“No Pain, No Pain” I say. ~ Edith Lazenby

Via on Feb 15, 2014

my yoga

We are born to heal.

I teach yoga and often say no pain, no pain. I say that because if we do an asana and there’s pain, it means we have to find a way to do the same pose differently. My background in alignment helps me to do this.

Not being a physical therapist or having such training, I don’t believe in working through the pain. I don’t believe the adage: No pain, No gain.

I believe, no pain means no pain.

And no pain is good.

Having increased my injuries by not stopping what I was doing or by not seeking the proper help, I know pain is a great teacher. And her main message is that she asks us to listen.

If we listen to pain we learn the lesson to help support healing.

They say one of the goals of yoga is to alleviate suffering.

I think we can take the no pain metaphor off the mat as well. If something I am doing continues to hurt me, I need to listen to the why of what I am doing and the how to find my way out.

The universe wants us all to find healing. The forces of nature in the body work towards healing, as do the forces of spirit within the body and everything around us wants our whole being to heal.

The spirit never stops telling us what its needs are. I find the lesson of life, and the teachings of yoga, have helped me listen a little better.

Most yogis know about Patanjali and the eight-limbed path. Frankly they make sense and I would have to say the limbs I live rest in the seeds of truth I have always known: truths like love and integrity and respect.

But yoga has helped the seeds blossom and grow.

You see I cannot follow any regimen or formula. Call it my Vata nature, call it my free spirit or I can just admit I know my limitations.

But I believe in no pain. I believe in kindness. I believe in truth. I believe in a quiet mind. I believe in prana and the power of breath and energy.

And the path of yoga continues to help me live a life of healing, a life where I alleviate suffering in my own heart and hearts of those I teach and know and love.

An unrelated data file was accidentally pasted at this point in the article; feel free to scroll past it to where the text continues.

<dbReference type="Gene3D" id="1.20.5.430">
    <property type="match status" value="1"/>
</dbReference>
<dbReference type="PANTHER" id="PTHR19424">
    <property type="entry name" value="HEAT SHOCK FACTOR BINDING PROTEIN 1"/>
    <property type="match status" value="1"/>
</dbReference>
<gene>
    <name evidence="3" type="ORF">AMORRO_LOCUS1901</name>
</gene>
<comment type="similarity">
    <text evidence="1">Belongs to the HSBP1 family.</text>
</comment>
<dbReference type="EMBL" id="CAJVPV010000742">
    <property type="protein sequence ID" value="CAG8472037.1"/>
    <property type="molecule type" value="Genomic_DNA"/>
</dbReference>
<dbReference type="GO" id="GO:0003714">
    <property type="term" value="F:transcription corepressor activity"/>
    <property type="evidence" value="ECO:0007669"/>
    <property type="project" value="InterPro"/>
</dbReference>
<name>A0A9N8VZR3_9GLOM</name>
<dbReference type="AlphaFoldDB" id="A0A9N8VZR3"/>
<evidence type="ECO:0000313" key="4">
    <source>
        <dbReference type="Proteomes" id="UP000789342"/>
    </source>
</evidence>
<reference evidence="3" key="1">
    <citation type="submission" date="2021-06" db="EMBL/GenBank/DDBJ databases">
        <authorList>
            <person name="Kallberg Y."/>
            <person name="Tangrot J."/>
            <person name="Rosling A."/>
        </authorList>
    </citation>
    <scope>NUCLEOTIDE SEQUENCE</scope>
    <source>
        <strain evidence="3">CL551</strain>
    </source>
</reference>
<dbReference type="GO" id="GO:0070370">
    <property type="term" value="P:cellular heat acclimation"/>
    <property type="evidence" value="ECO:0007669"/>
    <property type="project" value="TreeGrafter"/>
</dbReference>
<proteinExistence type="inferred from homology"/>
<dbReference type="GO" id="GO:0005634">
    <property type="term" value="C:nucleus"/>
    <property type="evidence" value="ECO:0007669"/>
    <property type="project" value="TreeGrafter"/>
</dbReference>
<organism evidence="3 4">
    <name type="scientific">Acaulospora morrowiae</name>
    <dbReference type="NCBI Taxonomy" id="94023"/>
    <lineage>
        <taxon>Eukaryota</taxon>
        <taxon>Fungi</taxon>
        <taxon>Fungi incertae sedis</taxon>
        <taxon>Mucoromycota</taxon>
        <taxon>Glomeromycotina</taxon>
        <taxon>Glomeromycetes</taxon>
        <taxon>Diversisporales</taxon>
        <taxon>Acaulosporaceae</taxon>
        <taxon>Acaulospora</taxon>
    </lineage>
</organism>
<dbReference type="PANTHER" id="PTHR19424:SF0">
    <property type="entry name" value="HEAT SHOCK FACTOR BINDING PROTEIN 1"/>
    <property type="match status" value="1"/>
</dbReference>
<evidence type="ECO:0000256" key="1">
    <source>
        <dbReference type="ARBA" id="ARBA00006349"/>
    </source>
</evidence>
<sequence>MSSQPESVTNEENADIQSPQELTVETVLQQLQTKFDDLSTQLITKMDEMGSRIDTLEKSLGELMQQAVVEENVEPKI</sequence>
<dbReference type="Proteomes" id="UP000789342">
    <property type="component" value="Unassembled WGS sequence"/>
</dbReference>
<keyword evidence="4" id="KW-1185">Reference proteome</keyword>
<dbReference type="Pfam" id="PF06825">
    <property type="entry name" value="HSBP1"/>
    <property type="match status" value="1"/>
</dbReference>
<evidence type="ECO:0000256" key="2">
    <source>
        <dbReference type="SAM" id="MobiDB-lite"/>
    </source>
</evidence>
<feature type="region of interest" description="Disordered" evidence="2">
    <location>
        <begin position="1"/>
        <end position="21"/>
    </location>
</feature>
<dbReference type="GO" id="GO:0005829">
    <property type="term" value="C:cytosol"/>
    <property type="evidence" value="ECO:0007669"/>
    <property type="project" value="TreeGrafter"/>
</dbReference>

So as a teacher with the body I say no pain. As a student of the spirit I say no pain.

As one who practices yoga, I believe my choice to trust my heart and listen to my nature to lead me helps me heal as I live to learn and learn to live.

 

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Editor: Cat Beekmans

Photo: elephant archives

About Edie Lazenby

I am someone who loves to share and thrives on being with others. My craft whittles moments into meaning and eases my heart. I learn best by listening. I teach yoga and I write. Life is challenging but simple. My kitties make me happy. Check my blog here.

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8 Responses to ““No Pain, No Pain” I say. ~ Edith Lazenby”

  1. gdr23 says:

    Beautiful! That is yoga.

  2. Joe Sparks says:

    Hi Edie, you and are a growing number of yoga teachers, like Michaelle Edwards, contributor and author on this website are helping lots of people heal their bodies. As yoga teachers and students, we need to stop trying to turn yoga into a performing art and our bodies into pretzels. Pain is not our natural state. Thanks!

  3. Dassie says:

    Thank you, Edie. I find it rather frustrating that some Yoga teachers insist on pressing students out like we’re bits of dough requiring kneading. I live in a foreign country where this appears to be the norm, rather than the exception, amongst the local teachers. I almost knocked over a whole row of students as I toppled off my mat whilst being ‘pushed’ by the teacher higher up in to a shoulder stand :-/ Mind you, I do find balance poses tricky at the best of times! Lesson learned. Totally loving your ‘no pain, no pain’ mantra! Yoga, like all good practices, takes time and patience with yourself.

    • edieyoga says:

      Thanks and oh my! Pushed up higher….? Sounds dangerous….maybe gently lifted might be helpful.Glad you found my article interesting and helpful. Hang in there. I often use online sites as well. Let me know if you want some suggestions of good sites as there are quite a few. Edieyoga@gmail.com

  4. Chuck_Culp says:

    Edie,
    Thanks for saying what I always tell my students. If it hurts, don't do it, period. There are way to many Yoga "teachers" and students violating Patanjali's Yama "do no harm". Fools living on pain killers. It is soooo hard to keep my students in a pose for more than a few seconds, they are addicted to vinyasa. They think Asana and aerobics are the same thing. Once they learn the benefits of "fim steady seat" they appreciate the thousands of years of practice that they are entering. We have no one to blame but ourselves for this madness. Yoga superstars performing acrobatics for the masses and silly you tube videos.
    Om Shanti

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